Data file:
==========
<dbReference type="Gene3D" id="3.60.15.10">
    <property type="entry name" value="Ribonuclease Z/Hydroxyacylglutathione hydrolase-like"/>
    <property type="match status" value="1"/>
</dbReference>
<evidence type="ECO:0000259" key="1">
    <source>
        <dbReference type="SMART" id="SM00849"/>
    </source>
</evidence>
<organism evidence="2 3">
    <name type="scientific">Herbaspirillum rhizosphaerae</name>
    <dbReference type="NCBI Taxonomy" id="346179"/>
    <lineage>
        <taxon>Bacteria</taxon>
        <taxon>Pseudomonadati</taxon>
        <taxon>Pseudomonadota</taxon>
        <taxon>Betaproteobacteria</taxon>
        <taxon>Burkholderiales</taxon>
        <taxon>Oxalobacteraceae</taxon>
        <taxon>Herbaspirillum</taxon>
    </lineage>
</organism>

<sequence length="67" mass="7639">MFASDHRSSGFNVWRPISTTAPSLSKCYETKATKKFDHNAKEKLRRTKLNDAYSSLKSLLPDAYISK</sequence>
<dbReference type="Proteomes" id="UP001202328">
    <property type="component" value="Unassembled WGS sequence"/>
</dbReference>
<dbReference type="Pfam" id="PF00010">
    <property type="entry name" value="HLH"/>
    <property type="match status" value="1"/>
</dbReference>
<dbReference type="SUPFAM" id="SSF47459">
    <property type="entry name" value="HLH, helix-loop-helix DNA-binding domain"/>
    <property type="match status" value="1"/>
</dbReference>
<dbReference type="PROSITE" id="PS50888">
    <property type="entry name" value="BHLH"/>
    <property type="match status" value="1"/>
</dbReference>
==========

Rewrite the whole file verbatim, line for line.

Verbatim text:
<dbReference type="Gene3D" id="3.60.15.10">
    <property type="entry name" value="Ribonuclease Z/Hydroxyacylglutathione hydrolase-like"/>
    <property type="match status" value="1"/>
</dbReference>
<evidence type="ECO:0000259" key="1">
    <source>
        <dbReference type="SMART" id="SM00849"/>
    </source>
</evidence>
<organism evidence="2 3">
    <name type="scientific">Herbaspirillum rhizosphaerae</name>
    <dbReference type="NCBI Taxonomy" id="346179"/>
    <lineage>
        <taxon>Bacteria</taxon>
        <taxon>Pseudomonadati</taxon>
        <taxon>Pseudomonadota</taxon>
        <taxon>Betaproteobacteria</taxon>
        <taxon>Burkholderiales</taxon>
        <taxon>Oxalobacteraceae</taxon>
        <taxon>Herbaspirillum</taxon>
    </lineage>
</organism>

<sequence length="67" mass="7639">MFASDHRSSGFNVWRPISTTAPSLSKCYETKATKKFDHNAKEKLRRTKLNDAYSSLKSLLPDAYISK</sequence>
<dbReference type="Proteomes" id="UP001202328">
    <property type="component" value="Unassembled WGS sequence"/>
</dbReference>
<dbReference type="Pfam" id="PF00010">
    <property type="entry name" value="HLH"/>
    <property type="match status" value="1"/>
</dbReference>
<dbReference type="SUPFAM" id="SSF47459">
    <property type="entry name" value="HLH, helix-loop-helix DNA-binding domain"/>
    <property type="match status" value="1"/>
</dbReference>
<dbReference type="PROSITE" id="PS50888">
    <property type="entry name" value="BHLH"/>
    <property type="match status" value="1"/>
</dbReference>